Tibetan medicine’s rich variety of external therapies. This includes Ku Nye massage, moxibustion, cupping, blood letting, Yukcho, acupuncture and many more, as well as the manufacture and usage of specialized implements and instruments.
As one of Asia’s three great healing systems, TTM approaches chronic diseases with a holistic viewpoint, whilst remaining compatible with any practice of traditional and modern medicine.
Treatment in TTM
The treatment of individuals for preventive, curative or alleviating aims is one of the fundamental principals in any medical tradition. In Sowa Rigpa therapies of any kind are therefore categorized in the third division, the Root of Treatment Methods; the other being the Root of Health and Disease, and the Root of Diagnosis – both forming the basis for the following root.
The Root of Treatment Methods nourishes four trunks:
- Diet: According to Tibetan Medicine, individuals should be aware of their typology, in order to partake of a diet which helps to maintain balance. Diet can be adjusted for different types of imbalances according to whether the affliction is hot or cold in nature, or pathology according to the three nye pa (energy principle in TTM).
- Lifestyle: Tibetan Medicine considers a healthy lifestyle to consist of an awareness of every moment and all circumstances of our lives – waking, sleeping, eating, working, exercising, socializing. Attention is paid even to situations such as sneezing or crying.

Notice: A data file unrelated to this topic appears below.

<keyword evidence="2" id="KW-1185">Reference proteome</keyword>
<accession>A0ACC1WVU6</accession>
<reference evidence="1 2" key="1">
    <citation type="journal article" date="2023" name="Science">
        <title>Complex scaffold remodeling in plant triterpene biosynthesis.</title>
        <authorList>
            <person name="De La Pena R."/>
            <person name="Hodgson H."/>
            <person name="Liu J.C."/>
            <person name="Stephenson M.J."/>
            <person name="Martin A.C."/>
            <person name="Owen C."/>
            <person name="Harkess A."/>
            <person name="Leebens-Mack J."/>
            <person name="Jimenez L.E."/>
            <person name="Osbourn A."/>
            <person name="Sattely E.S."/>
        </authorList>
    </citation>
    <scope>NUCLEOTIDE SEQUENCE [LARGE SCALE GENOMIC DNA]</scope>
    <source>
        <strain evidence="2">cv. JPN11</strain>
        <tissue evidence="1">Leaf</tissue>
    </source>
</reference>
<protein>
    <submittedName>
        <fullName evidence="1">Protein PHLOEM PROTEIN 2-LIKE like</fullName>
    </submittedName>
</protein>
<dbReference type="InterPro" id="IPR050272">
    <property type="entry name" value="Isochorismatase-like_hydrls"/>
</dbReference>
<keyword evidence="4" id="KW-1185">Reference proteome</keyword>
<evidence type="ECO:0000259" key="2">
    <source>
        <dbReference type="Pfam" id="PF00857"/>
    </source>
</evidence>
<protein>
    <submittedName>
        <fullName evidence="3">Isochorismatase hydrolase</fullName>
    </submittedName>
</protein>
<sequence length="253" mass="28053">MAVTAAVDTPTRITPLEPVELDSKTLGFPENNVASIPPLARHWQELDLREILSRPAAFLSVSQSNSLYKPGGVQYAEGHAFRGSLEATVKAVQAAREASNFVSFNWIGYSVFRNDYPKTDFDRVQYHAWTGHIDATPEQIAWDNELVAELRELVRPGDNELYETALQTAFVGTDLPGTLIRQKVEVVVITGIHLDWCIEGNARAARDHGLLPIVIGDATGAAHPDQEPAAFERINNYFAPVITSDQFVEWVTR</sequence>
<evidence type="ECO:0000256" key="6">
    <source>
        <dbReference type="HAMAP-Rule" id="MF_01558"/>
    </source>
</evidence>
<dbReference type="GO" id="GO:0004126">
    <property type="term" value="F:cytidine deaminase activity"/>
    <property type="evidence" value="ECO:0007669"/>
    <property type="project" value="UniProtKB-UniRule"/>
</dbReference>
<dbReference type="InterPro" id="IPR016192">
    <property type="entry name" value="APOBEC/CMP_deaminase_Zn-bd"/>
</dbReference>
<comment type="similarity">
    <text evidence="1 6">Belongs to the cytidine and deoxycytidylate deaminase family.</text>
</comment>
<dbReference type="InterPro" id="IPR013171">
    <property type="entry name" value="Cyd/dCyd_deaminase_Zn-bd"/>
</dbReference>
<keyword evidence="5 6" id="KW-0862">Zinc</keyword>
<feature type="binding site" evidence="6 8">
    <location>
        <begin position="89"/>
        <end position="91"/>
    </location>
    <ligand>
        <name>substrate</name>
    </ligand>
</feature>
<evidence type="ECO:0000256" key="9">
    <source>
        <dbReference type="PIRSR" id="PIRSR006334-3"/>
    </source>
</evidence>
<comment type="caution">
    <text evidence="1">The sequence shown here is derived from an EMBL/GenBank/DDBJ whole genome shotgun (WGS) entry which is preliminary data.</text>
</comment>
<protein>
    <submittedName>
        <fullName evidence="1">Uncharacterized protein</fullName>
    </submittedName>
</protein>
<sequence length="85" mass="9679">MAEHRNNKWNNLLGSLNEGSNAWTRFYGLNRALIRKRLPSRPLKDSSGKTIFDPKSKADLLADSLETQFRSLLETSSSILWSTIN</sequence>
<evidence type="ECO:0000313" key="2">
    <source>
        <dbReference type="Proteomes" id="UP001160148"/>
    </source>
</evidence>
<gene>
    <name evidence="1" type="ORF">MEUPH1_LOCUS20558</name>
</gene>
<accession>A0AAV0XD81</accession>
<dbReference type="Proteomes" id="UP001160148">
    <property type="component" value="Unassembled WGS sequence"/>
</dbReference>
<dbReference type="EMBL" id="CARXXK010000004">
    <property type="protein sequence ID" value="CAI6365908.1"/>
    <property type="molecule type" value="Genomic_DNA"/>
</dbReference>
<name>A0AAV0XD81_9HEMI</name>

- Medicine: In the Tibetan pharmacopea, natural herbs, plants and wild flowers are employed for their therapuetic effect. A variety of mineral substances, and a small number of animal-derived substances are also used. Many of these substances can be found all over the world, however some specific and particularly powerful herbs and minerals are found only on the Tibetan high plateau. Due to the pristine nature of this environment, the ingredients of the Tibetan Materia Medica is particularly pure.
- External Therapies: TTM describes physical health as a balance between the three nye pa. Specific external therapies can be used to restore balance in each of these energies. This therapeutic wealth is used individually or as supportive means in combination with other types of treatment.
Trunk of External Therapies
The Four Tantras, the primary reference work of Sowa Rigpa dubbed ‘Bible of Tibetan Medicine’, by Yuthok in the 13th century, mentions Ku Nye, moxibustion, compress therapy, blood letting, medicinal bath and acupuncture (as part of surgical therapy) in the section about external therapies within the fourth tantra.
They can be complemented by additional therapies, some of them mentioned in the other tantras, some added in the historical development of Tibetan medicine through cultural influences, termas (spiritual discovery) or individual experience.
In the Second Tantra we can find a special group of external therapies that originated in the Buddhist influences on Tibetan medicine: mantras. They are spiritual kinds of healing and include methods concerning diet, lifestyle, medicine, as well as external therapies. They can also be used independently. In this context mantra healing is often considered the ‘fifth trunk’ of the treatment method.
External therapies can be divided into physical and energetic treatment.
- Mild Therapies
- Bath therapy
- Steam therapy
- Hor Me
- Cupping therapy
- Horn therapy
- Smoke therapy
- Stick therapy